Creating a new dataset

Creating a new dataset requires you to set the download, setup and parse scripts in a certain way. In order to properly setup a new dataset, you need to accomplish these three following steps:

  1. First, create a directory under the datasets/ dir so it can be loaded to the list of available datasets.
  2. Then, set up a file for storing the configurations of the new dataset (urls, keywords, tasks) and to create unique .py files for each task your dataset will have.
  3. Finally, include a README.rst documentation file for the dataset in the same directory. This should provide a ‘how to use’ manual for users to understand the data structure of the HDF5 metadata files.

With these steps you are done with creating a dataset. The package will automatically search for directories under datasets/ which have a specific class in the file and includes it into a list of datasets.

In the following sections we’ll take a closer look on how to properly configure and set up these files and directories.

Setting up the dataset’s directory

To create a new dataset you need to create a directory with the same name of the dataset you want it be called under the datasets/ directory.

You can use multiple nested directories to store your dataset in cases where other related datasets will be grouped under a common dir. For example, the cifar10 and cifar100 datasets are stored under the cifar/ directory:

├── core/
│      ...
├── datasets/
│   ├── cifar/
│   │   ├── cifar10/
│   │   └── cifar100/
│   └── ...
├── tests/
│      ...
└── utils/

This enables the package to group several different (or similar) versions of the same dataset under the same parent folder for organizational purposes, thus maintaing a clear structure for future additions of datasets in the root datasets/ directory that may contain many related datasets.


Please use snake_case when naming the directory by using all characters in lower case and separated by an underscore. See the Coding guidelines section for more information.

Setting up the file

Inside the folder there should be a and one or more files containing code to parse the data for a given task.

The file contains information about the urls, tasks and keywords of the dataset. To set up these configs you need to import a BaseDataset class to define these parameters. To set this class you can use the following setup:

Brief description of the dataset

from dbcollection.datasets import BaseDataset
from .taskfile import TaskName

urls = ('http://url.something',)
keywords = ('some', 'keywords', 'for', 'grouping')
tasks = {'some_task_name': TaskName}
default_task = 'some_task_name'

class Dataset(BaseDataset):
    """Name of the dataset."""
    urls = urls
    keywords = keywords
    tasks = tasks
    default_task = default_task

To setup the new dataset’s class you need to:

  1. Write a short docstring indicating the purpose of the dataset (for image classification, object detection, action recognition, natural language processing, etc.);
  2. Import BaseDataset from dbcollection.datasets;
  3. Import the task classes from their corresponding files. In the above example, the task TaskName was imported from which must be located in the same directory as the file;
  4. Define a class called Dataset that inherits from BaseDataset. (It is required to name the class as Dataset in order for it to be included in the dataset list along with the rest of the other datasets);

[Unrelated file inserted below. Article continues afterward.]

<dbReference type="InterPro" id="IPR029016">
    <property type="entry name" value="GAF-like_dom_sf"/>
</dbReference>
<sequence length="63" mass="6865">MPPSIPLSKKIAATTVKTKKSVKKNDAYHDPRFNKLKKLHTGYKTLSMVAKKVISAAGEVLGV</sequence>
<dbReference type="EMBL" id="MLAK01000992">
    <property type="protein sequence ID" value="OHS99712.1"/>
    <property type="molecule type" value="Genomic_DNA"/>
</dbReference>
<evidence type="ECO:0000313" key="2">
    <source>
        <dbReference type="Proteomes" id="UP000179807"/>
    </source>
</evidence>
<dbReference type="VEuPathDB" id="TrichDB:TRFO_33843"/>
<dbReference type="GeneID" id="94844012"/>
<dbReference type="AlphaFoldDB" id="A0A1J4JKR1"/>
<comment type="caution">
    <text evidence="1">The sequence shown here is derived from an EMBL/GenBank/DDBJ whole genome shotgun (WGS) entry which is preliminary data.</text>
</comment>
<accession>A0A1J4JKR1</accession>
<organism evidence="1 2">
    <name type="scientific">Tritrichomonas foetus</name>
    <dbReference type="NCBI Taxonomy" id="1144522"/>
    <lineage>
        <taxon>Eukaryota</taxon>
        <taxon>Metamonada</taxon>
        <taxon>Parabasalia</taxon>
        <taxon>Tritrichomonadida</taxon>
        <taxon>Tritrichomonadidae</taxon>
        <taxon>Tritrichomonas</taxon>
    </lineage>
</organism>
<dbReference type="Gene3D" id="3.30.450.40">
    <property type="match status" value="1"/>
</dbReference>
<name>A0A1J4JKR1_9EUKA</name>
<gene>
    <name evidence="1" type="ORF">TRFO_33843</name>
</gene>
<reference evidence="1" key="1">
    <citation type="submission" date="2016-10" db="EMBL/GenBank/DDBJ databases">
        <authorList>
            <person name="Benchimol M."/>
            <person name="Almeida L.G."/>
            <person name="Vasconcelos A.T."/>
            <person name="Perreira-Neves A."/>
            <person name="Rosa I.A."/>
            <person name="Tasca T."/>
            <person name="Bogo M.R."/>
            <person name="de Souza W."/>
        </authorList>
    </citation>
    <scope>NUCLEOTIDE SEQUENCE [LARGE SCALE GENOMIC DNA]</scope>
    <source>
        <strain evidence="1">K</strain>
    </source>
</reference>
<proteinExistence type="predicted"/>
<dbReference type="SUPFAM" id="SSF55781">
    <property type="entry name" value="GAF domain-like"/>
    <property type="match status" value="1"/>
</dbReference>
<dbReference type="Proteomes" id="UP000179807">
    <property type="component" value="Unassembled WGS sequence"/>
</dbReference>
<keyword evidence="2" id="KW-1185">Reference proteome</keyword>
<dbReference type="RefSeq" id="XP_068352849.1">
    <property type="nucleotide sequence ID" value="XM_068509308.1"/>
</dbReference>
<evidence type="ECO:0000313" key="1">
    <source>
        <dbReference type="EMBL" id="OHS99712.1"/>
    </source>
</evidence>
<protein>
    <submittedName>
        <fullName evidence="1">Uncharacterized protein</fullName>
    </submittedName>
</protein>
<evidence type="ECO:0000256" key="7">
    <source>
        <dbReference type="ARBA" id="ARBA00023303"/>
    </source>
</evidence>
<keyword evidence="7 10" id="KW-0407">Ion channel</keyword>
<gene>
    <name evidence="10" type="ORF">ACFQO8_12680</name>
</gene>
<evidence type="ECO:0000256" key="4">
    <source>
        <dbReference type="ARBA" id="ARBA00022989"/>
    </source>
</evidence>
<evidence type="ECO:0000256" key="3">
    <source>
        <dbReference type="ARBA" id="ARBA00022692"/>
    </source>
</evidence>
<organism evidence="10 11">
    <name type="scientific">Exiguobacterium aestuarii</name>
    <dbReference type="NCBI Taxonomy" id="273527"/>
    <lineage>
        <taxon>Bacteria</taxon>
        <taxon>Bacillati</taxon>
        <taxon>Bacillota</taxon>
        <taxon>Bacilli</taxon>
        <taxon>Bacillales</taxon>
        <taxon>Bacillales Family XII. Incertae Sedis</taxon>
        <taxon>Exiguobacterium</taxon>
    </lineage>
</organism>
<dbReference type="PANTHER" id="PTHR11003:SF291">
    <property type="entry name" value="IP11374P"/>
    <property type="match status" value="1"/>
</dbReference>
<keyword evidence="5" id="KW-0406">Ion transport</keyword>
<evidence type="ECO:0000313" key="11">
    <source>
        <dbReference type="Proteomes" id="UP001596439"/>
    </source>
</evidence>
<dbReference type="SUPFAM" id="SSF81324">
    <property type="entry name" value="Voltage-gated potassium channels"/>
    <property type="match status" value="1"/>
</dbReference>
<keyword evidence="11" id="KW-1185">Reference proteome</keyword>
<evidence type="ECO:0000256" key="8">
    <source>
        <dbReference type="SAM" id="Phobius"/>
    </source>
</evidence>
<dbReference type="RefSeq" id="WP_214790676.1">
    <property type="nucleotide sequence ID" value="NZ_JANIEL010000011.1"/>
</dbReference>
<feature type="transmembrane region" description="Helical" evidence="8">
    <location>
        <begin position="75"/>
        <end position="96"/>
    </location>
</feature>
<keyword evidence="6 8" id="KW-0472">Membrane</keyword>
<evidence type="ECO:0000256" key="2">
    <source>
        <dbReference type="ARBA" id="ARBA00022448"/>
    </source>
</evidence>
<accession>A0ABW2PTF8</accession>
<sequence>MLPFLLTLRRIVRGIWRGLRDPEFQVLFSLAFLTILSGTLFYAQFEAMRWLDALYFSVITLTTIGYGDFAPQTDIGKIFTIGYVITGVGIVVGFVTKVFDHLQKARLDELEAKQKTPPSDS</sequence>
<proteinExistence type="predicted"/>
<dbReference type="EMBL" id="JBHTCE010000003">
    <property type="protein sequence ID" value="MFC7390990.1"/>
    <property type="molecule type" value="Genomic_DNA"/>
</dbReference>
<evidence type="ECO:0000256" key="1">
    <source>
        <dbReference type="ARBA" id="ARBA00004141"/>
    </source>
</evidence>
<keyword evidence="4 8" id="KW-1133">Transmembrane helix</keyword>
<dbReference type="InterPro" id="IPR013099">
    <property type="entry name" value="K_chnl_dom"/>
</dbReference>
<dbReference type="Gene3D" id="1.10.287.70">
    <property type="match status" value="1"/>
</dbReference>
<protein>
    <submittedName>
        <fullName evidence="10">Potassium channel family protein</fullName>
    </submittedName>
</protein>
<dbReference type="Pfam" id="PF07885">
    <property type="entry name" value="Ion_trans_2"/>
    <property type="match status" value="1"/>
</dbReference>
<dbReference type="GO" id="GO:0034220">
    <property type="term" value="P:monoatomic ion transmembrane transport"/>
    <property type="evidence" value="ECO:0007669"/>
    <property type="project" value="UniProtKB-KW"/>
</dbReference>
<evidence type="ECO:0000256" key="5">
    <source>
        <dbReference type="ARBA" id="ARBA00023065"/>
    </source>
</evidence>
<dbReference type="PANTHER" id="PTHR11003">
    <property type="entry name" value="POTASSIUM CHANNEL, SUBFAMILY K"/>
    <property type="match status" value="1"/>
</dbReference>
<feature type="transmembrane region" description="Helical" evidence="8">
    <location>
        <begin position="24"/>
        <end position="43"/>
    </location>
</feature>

5. Define a docstring for the class with the name of the dataset;
  6. Set the urls, keywords, tasks and default_task fields. The urls field contains a list of urls of the source data files to be downloaded. The keywords field contains a list of strings which are used for helping in searching/grouping datasets for cataloging the existing datasets and their functionality. The tasks field is a dictionary containing all available tasks constructors for the dataset, and the default_task field indicates which task should be loaded as the default if no name is set when loading/processing a dataset.


The task(s) file(s) does/do not require to have the same name of the task, but it is best practice to use the same name as the task to avoid confusion.

Additional information about setting up URLs for different sources

When configuring an url for download, you can either specify a string or a dict.

If using a string, the url of the file to download will be stored with the same filename as the url. Lets take the case of downloading data files for the cifar10 dataset. To download the data file, you simply need to set the urls list as the following example:

urls = ('',)

This will download the above url and save it to disk as cifar-10-python.tar.gz.

To download more files simply add url strings to the list and they will be sequentially downloaded and stored to disk.

We could write the previous example as using a dictionary instead of a string:

urls = ({'url': ''},)

This way contains additional options that you can use for dealing with urls. For example, if a MD5 hash checksum is available, you can use it to validate the integrity of the downloaded file:

urls = ({'url': '',
         'md5hash': 'c58f30108f718f92721af3b95e74349a'},)

We could also change the name of the saved filename. For that, we need to set a save_name field with the name of the file we would like to store the url data to disk.

urls = ({'url': '',
         'md5hash': 'c58f30108f718f92721af3b95e74349a',
         'save_name': 'cifar-10.tar.gz'},)

In some cases, for example, due to file names clashing, you may need to extract the downloaded url files into a different directory instead of the directory where the data file is stored. You can use the extract_dir field to specify a child directory name to extract these files into a separate directory in order to avoid the previous problem:

urls = ({'url': '',
         'md5hash': 'c58f30108f718f92721af3b95e74349a',
         'save_name': 'cifar-10.tar.gz',
         'extract_dir': 'extract_cifar10'},)

Another use case you may want to know is how to download url files from google drive. Fortunately for you, this is implemented here via the googledrive field. Note that this requires you to specify a filename in save_name. For example, downloading an url from google drive you can do the following:

urls = ({'googledrive': '0B4K3PZp8xXDJN0Fpb0piVjQ3Y3M',
         'save_name': ''},)


For more information about downloading urls see the Url download section in the Reference manual.